After that, Special Agent Oso travels to Israel to help Noah (voice by Raymond MenorahOchoa) set up the Menorah so it is ready when the family arrives to celebrate Hanukkah.  Follow these three special steps to success: Step 1: find the Menorah, Step 2: put the candles in the Menorah and Step 3: have an adult light the candles.  Oso remarks that the set up is very similar to Christmas and asks to understand what the difference is.  They include a special musical number explaining a little bit more about what you do on the Jewish holiday.

Finally, Oso is off to the USA where Braden wants to set up the kinara for kinaraKwanzaa, but he is not sure what to do.  Follow these three special steps to success: Step 1: find the kinara, Step 2: put the candles in the kinara and Step 3: have an adult light the candles.  Now that we are on the third celebration with the same routine, we should realize that, though the holiday trappings are a little different, we all celebrate in similar ways.  We also all value the family at this special time of year.

Review:

This special begins with Oso blasting ornaments onto trees as he boards down a snowy slope so you might be fooled into thinking this is just another Christmas special.  If so, you would be sadly mistaken.  Sure, the show begins with helping with a Christmas decoration, but the emphasis is on an advent wreath, which is Celestenot something commonly seen in the US.  Also, Celeste is a cute little girl who really understands the spirit of Christmas.  When her grandparents arrive, Oso asks where the presents are and she replies that being with her family is enough of a gift for her.  When she discovers that Oso doesn’t have any family to spend Christmas with, she invites him to stay and spend the holidays with her family.  Unfortunately, Oso has other people to help so he takes the gift of a Christmas tree from Celeste’s backyard and is on his way!  As he travels to his next destination, Oso ponders what a family is.  He decides that is formed of people you love and care about.  He tries reaching out to his friends, but they are always brushing him off, or at least they seem to be – but there is a fun surprise for him in the end!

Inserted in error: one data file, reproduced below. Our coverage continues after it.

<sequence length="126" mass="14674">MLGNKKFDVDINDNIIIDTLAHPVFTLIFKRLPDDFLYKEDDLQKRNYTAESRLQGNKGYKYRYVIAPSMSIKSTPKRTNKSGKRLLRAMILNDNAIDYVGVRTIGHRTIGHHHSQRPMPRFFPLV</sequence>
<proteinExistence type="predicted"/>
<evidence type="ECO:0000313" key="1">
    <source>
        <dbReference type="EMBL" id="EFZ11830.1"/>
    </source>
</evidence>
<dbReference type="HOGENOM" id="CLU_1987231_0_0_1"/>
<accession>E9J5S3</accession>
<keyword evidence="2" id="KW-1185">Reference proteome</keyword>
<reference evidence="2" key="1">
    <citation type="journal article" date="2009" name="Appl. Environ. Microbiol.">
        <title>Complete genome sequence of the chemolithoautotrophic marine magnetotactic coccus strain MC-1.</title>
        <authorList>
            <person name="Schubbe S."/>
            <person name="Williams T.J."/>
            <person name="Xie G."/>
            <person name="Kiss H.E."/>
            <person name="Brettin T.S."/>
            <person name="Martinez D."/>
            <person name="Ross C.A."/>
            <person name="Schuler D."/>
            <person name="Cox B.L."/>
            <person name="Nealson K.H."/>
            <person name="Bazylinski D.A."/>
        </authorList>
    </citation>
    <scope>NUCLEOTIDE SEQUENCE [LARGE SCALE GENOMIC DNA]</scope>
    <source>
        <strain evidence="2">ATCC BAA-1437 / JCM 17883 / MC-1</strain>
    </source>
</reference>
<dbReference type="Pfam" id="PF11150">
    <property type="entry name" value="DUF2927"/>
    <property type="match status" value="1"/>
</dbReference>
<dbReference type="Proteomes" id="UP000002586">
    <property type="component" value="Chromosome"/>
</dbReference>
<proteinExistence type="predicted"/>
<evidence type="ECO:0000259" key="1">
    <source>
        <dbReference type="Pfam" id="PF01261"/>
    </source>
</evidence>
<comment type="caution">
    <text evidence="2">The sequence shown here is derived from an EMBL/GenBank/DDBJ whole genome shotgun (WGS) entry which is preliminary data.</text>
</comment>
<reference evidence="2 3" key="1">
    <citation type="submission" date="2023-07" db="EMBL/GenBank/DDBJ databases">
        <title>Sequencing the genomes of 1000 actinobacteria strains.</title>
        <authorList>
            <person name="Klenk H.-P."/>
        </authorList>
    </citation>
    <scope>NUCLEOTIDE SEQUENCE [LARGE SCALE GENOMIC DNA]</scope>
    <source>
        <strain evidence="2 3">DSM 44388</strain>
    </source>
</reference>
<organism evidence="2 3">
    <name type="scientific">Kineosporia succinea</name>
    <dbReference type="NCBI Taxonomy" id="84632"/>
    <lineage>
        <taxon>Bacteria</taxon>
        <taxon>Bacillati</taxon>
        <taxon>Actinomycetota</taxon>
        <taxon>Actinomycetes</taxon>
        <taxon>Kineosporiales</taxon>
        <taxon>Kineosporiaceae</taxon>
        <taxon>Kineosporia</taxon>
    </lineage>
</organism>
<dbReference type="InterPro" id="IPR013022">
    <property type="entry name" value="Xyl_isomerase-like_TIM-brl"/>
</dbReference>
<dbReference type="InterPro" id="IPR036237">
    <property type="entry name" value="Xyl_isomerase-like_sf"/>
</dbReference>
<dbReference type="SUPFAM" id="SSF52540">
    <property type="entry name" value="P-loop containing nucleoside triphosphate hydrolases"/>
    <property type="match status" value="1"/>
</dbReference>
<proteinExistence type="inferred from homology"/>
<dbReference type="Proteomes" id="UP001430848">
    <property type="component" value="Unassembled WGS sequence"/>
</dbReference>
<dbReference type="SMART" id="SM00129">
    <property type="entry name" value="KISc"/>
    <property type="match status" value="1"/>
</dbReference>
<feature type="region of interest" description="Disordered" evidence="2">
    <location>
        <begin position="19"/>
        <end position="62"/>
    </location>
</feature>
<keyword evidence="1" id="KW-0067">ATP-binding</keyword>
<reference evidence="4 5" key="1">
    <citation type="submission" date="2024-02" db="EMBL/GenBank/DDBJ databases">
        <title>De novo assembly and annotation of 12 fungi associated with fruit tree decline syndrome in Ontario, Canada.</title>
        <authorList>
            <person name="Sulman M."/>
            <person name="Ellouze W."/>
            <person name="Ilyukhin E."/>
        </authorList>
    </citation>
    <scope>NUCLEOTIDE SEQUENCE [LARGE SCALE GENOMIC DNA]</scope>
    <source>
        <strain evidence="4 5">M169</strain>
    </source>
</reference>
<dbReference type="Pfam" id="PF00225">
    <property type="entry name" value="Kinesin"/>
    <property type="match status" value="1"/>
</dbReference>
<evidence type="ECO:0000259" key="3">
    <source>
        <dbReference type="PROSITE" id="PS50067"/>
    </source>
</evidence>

I have never celebrated Hanukkah or Kwanzaa so this special included some good basics to explain a little about how they celebrate.  There is less focus on why they celebrate and what they celebrate, but if you start with the decorations, you can kind of begin a conversation about the other points from Oso's Menorahthere.  In Israel, Noah gives Oso a dreidel, a special top with symbols on it.  You play a fun game with it and, while it is not really discussed, it is shown as Noah and his little sister play with it.  In the USA, Braden is pretty sparing with his explanation of what Kwanzaa is.  I confess that this is the holiday I know the least about and, being a whiter than white person, I doubt if I am going to be celebrating it anytime soon.  I wish that they had included a bit more information about this celebration as I feel that most people in the US could stand to get a bit more knowledge about this holiday and why it is so important to those who celebrate it.  I left the special knowing that there are seven candles in the kinara and that there are multiple colors, but that is about it.  Still, it was nice to see the whole family gathering together to light the candles and to hear a bit about the day’s principal (just the first day).  We also get to hear the traditional holiday greeting, meaning “What’s the news?”  Braden then gives Oso a unity cup, but it just makes Oso realize that he doesn’t have a family to celebrate with.